Session Paper Project Internship

My name is Claire and I am the first intern to work with Nicole on the Session Papers Project.  I am due to graduate with a master’s degree in paper conservation this year, but I am starting this internship to broaden my knowledge of book conservation. Methods and skills within conservation tend to overlap, and this is especially true with books and paper. My role within this pilot project is to assist in the conservation of 300 books. Conservation treatments include structural repairs, consolidation, and board reattachment. The volumes need to be in a good enough condition to withstand digitisation and further handling following the project.

Claire working in the conservation studio

The books vary in condition, however, all treatments start the same – with surface cleaning! Some of the volumes in the collection were particularly grubby, so all cleaning took place in the fume cupboard, wearing gloves and a dust mask. The edges of the pages were cleaned with a museum vacuum to remove any surface dirt and mould spores. The pages of some volumes were uneven in size – an example of this can be seen below. This has also caused significant structural damage to the edges; the paper has distorted and surface dirt has penetrated further into the text block.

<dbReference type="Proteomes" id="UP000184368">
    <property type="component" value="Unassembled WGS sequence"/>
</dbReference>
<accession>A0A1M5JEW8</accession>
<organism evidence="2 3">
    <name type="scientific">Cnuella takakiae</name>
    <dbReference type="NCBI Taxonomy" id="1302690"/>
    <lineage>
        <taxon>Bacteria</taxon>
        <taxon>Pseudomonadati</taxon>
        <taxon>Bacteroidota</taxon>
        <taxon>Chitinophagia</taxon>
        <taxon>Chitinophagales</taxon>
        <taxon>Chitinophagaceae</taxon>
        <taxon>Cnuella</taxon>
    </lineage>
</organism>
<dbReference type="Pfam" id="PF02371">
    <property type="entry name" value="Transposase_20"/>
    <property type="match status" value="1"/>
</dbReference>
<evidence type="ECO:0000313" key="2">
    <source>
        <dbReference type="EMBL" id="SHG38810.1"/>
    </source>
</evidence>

Surface cleaning the edges of the text block to remove any mould or dirt.

Edge of the text block. Different paper sizes have caused structural damage.

Although a lot of the surface dirt was ingrained, the removal of the loose dirt will aid handling of the books during digitisation, and prevent transfer of dirt to other items. It is also an important first step, so that other treatments such as tear repair can take place. The visual improvements made by surface cleaning have been incredibly satisfying! Below is a photograph before and after cleaning the top of the volume with the museum vacuum. After using the vacuum, the book is opened and cleaned internally with smoke sponge.

Text block edge, before cleaning.

Text block edge, after cleaning.

Whilst cleaning the pages, I also look out for any tears or losses in the paper. They are repaired with a lightweight Japanese tissue paper and wheat starch paste. The Japanese tissue is strong enough to provide structural reinforcement, but light enough so that it does not disrupt the legibility of the text. In most cases, the worn edges of the pages need general reinforcement, so I chose to apply a strip of Japanese paper along the entirety of the outer edge and trim it upon drying. This improved the tensile strength of the paper and should prevent any existing tears getting worse.

Reinforcing the edge of the page using Japanese paper.

I am only a few weeks in to this internship, but already my skills and practice in book conservation has improved significantly. To some, the work may seem repetitive, but it is incredibly rewarding to work on a project such as this and to see your hard work come to fruition. I have quite a few more books to do before my time is up, however, I am looking forward to the next few weeks and meeting my targets!

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